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Federal jury convicts V A field examiner of fraud

GREENEVILLE, Tenn. – On July 25, following a six-day trial in U.S. District Court, Kenneth Richard Devore, 44, of Jonesborough, Tennessee, was convicted of wire fraud, mail fraud, financial conflict of interest, theft of public money, and making false statements in matters within the jurisdiction of the United States.

Sentencing is set for 10 a.m. on November 5 before the Honorable Judge Pamela L. Reeves in U.S. District Court in Greeneville. Devore was detained pending sentencing.

Wire fraud and mail fraud both carry a maximum penalty of 20 years in prison and a fine of up to $250,000. Theft of public money carries a maximum penalty of 10 years in prison and a fine of up to $250,000. Financial conflict of interest and false statements both carry a maximum penalty of 5 years in prison and a fine of up to $250,000.

According to evidence presented at trial, in 2015, while acting as a field examiner for the Department of Veterans Affairs (VA), Devore schemed to defraud a disabled and incompetent veteran of over $680,000. Under the VA’s Fiduciary Program, field examiners are employed to help protect the financial assets of veterans who are unable to take care of themselves. As such, field examiners conduct on-site fact-finding examinations to ascertain the veteran’s income and assets and to observe his mental condition, living arrangement, and social adjustment. While assigned to a disabled veteran in Knoxville, Tennessee, Devore used his position to convince that veteran that he needed a Last Will and Testament (will). Devore then drafted the will and deceptively inserted his own name as the sole beneficiary of the veteran’s financial bank accounts and investments, which totaled over $680,000. Devore falsified the victim’s initials on the will and mailed it to his legal guardian, Regions Bank.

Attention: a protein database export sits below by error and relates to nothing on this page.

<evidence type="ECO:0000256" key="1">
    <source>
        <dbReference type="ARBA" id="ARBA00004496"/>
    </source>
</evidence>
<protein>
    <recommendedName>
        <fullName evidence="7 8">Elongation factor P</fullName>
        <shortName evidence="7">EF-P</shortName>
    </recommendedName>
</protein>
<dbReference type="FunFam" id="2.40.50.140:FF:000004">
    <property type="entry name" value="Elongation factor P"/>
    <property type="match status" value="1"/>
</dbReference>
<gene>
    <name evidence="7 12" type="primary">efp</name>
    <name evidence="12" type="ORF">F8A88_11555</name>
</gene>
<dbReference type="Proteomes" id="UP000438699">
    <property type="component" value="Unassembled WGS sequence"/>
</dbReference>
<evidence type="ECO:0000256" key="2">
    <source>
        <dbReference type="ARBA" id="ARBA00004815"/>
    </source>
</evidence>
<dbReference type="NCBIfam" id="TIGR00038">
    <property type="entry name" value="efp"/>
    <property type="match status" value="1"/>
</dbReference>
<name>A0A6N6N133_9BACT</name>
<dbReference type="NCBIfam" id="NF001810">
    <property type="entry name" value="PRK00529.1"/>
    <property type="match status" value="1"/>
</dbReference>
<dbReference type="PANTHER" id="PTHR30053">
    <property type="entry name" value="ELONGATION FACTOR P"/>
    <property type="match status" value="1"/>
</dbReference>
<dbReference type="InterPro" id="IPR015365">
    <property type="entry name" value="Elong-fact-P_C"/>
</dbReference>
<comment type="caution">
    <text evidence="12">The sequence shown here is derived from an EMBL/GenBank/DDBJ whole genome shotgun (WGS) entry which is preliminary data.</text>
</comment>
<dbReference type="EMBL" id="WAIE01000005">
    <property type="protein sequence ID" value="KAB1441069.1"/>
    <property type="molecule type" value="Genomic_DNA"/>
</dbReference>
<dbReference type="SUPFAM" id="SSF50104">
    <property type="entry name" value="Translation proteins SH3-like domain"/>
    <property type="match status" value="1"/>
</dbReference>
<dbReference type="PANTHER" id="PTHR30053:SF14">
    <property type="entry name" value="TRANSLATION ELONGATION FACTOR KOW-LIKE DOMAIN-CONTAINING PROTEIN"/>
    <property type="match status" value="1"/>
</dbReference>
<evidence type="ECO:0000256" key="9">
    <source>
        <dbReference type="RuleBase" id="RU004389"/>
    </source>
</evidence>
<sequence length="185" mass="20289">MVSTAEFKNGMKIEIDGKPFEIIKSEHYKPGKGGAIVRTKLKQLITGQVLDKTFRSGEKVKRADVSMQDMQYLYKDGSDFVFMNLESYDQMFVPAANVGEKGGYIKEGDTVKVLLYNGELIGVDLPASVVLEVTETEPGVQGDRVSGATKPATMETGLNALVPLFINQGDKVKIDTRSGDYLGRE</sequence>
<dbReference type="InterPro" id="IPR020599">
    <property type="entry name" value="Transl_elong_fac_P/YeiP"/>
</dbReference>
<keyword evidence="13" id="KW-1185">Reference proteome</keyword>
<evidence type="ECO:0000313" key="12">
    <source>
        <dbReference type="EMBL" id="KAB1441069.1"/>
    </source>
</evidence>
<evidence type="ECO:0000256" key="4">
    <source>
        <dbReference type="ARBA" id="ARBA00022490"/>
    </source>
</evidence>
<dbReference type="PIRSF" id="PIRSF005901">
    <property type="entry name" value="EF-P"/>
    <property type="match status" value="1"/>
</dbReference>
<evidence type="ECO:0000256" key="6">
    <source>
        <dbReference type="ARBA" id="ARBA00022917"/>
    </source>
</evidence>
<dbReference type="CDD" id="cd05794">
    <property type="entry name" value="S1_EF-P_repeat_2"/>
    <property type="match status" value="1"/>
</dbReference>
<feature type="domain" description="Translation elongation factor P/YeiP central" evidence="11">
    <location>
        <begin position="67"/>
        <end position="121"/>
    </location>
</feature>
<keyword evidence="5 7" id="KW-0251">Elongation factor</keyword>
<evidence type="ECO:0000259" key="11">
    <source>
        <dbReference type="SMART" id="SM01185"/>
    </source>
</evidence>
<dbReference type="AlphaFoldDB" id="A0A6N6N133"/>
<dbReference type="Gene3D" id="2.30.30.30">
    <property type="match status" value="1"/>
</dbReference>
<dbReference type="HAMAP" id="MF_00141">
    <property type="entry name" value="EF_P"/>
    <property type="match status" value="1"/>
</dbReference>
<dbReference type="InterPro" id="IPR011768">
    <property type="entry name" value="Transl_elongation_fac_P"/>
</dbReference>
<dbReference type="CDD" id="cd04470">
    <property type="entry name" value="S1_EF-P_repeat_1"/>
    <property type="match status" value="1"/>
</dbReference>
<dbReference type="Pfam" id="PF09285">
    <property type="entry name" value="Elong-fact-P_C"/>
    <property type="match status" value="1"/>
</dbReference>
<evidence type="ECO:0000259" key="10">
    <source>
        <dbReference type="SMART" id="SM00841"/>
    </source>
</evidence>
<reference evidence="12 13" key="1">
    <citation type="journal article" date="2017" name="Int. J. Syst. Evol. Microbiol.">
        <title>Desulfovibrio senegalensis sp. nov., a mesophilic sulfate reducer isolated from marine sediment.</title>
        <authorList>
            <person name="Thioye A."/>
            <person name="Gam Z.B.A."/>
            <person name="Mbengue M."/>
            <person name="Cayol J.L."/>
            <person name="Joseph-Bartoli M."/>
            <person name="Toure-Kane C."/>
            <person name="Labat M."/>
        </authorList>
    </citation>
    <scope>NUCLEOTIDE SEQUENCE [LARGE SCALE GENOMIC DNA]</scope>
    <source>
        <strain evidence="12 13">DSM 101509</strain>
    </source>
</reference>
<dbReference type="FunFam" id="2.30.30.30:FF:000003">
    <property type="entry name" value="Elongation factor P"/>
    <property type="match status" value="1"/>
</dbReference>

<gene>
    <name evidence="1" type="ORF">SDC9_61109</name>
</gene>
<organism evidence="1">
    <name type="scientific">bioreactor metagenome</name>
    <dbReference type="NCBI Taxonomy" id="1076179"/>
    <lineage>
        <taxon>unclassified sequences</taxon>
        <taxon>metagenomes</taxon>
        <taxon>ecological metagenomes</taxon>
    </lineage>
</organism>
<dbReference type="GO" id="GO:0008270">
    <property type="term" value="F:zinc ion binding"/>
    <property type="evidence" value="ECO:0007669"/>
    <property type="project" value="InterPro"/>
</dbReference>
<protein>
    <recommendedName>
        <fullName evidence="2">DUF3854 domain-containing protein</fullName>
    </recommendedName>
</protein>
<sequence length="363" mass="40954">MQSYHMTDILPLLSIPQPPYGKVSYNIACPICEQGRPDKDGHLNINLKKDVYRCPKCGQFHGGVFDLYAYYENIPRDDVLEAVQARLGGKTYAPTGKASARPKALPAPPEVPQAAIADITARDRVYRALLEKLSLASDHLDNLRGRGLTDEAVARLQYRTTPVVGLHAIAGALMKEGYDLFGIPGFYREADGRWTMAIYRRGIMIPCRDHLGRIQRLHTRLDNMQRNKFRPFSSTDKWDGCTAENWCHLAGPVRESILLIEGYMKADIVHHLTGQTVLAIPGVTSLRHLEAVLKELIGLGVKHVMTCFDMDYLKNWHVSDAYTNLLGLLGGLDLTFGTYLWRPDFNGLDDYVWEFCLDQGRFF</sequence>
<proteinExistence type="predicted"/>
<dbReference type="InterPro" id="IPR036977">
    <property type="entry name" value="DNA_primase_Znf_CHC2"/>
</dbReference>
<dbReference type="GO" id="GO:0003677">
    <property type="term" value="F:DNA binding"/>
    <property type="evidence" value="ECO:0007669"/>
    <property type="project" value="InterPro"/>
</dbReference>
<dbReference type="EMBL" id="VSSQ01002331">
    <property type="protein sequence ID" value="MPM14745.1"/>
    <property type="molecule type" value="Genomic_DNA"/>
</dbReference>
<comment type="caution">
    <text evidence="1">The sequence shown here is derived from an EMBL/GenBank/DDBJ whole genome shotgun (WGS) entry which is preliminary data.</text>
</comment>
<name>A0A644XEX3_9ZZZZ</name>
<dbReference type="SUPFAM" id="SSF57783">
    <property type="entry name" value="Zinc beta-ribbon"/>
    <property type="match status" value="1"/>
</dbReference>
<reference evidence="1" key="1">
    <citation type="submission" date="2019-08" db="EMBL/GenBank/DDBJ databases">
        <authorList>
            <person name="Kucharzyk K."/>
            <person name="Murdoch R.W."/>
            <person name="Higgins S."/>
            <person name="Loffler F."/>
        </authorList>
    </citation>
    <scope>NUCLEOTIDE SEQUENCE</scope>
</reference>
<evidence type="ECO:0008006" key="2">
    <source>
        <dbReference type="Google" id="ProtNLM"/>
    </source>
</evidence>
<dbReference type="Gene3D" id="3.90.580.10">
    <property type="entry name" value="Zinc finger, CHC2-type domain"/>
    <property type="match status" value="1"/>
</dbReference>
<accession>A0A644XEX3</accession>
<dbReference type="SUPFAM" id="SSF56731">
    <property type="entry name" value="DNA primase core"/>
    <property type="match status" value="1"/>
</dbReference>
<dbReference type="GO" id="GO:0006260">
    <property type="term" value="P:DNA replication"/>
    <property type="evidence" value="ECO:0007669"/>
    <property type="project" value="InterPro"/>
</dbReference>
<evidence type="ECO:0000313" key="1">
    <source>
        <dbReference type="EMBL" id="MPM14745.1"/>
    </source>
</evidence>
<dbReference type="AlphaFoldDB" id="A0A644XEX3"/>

As a result of his conduct, Devore was forced to resign from the VA. Shortly thereafter, in early 2016, he applied for a position as an investigator for the National Background Investigations Bureau, an agency within the U.S. Office of Personnel Management (OPM) that conducts investigations for positions of public trust and security clearances. In his application for the job and security clearance, he lied about his own educational and employment history, intentionally withholding that he had been forced to resign from the VA for misconduct and falsely claiming that he had received a college degree from the so-called “Canterbury University.” By his misrepresentations and omissions, Devore was hired for the job and worked through 2017.

Additionally, in 2009 and 2010, Devore lied about his own purported disabilities in order to obtain a 100% “total and permanent” disability rating by the VA. While he claimed to be unemployed and unable to work because of service-connected ailments, he worked gainfully and almost continuously in various federal and private sector jobs from 2009 through 2017. During that period, he received monthly disability compensation from the VA to which he was not entitled.

This case was investigated by the VA, Office of Inspector General and OPM, Office of Inspector General. Assistant U.S. Attorneys David Gunn and T.J. Harker represented the United States at trial.